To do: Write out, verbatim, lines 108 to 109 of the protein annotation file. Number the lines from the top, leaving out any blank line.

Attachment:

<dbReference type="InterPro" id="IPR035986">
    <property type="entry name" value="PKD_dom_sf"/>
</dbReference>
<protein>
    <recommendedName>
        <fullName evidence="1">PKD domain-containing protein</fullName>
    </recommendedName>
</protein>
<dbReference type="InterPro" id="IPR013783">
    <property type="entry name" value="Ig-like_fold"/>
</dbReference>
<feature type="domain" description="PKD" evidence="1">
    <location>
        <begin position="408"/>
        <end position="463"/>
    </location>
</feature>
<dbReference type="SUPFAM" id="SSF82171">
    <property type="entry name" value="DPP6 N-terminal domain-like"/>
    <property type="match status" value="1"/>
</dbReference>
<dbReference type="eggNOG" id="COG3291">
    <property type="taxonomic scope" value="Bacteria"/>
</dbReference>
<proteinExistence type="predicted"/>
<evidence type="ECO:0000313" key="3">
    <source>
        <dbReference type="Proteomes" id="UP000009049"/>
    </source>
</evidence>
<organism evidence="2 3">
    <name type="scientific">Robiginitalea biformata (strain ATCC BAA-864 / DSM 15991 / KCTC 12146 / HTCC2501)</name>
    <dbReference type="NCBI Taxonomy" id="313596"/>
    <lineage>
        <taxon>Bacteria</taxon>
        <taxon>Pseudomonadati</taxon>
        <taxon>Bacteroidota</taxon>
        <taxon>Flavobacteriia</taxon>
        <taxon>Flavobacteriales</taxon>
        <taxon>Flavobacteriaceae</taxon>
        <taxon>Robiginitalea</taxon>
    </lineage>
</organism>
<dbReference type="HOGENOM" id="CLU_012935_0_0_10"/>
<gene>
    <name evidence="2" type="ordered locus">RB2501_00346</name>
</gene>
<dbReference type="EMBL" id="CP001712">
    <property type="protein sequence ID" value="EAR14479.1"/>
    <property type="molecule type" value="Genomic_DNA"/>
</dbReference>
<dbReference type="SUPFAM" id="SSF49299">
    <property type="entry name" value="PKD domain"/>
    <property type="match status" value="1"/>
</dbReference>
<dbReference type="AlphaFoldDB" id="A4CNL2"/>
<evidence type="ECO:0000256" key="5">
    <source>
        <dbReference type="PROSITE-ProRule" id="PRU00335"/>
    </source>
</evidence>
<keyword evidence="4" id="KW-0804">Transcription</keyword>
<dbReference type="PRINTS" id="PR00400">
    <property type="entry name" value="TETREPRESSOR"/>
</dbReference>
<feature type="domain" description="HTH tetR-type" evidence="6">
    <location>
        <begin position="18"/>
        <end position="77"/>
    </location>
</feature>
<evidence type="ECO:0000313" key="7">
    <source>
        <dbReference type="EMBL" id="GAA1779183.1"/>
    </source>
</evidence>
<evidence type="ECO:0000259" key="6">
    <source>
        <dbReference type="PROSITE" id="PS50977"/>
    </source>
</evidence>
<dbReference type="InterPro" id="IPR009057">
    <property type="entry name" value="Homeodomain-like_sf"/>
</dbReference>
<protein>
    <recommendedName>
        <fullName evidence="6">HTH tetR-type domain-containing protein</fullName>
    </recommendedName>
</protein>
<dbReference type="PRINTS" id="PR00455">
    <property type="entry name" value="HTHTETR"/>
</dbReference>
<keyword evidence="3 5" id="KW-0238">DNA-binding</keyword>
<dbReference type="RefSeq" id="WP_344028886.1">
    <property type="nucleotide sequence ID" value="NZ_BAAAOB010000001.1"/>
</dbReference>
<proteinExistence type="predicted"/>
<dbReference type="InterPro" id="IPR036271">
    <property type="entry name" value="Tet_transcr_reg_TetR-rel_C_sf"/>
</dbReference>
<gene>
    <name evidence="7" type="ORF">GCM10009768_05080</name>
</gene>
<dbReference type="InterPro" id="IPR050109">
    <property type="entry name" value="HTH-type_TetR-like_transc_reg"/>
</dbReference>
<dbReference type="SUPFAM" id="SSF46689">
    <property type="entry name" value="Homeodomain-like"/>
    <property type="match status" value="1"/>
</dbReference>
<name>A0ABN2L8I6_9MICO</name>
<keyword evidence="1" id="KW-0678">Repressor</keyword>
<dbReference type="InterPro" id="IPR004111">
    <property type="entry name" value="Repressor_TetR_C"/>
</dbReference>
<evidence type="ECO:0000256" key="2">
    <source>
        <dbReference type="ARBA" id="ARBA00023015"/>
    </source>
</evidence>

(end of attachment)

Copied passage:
    <property type="entry name" value="Homeodomain-like"/>
    <property type="match status" value="1"/>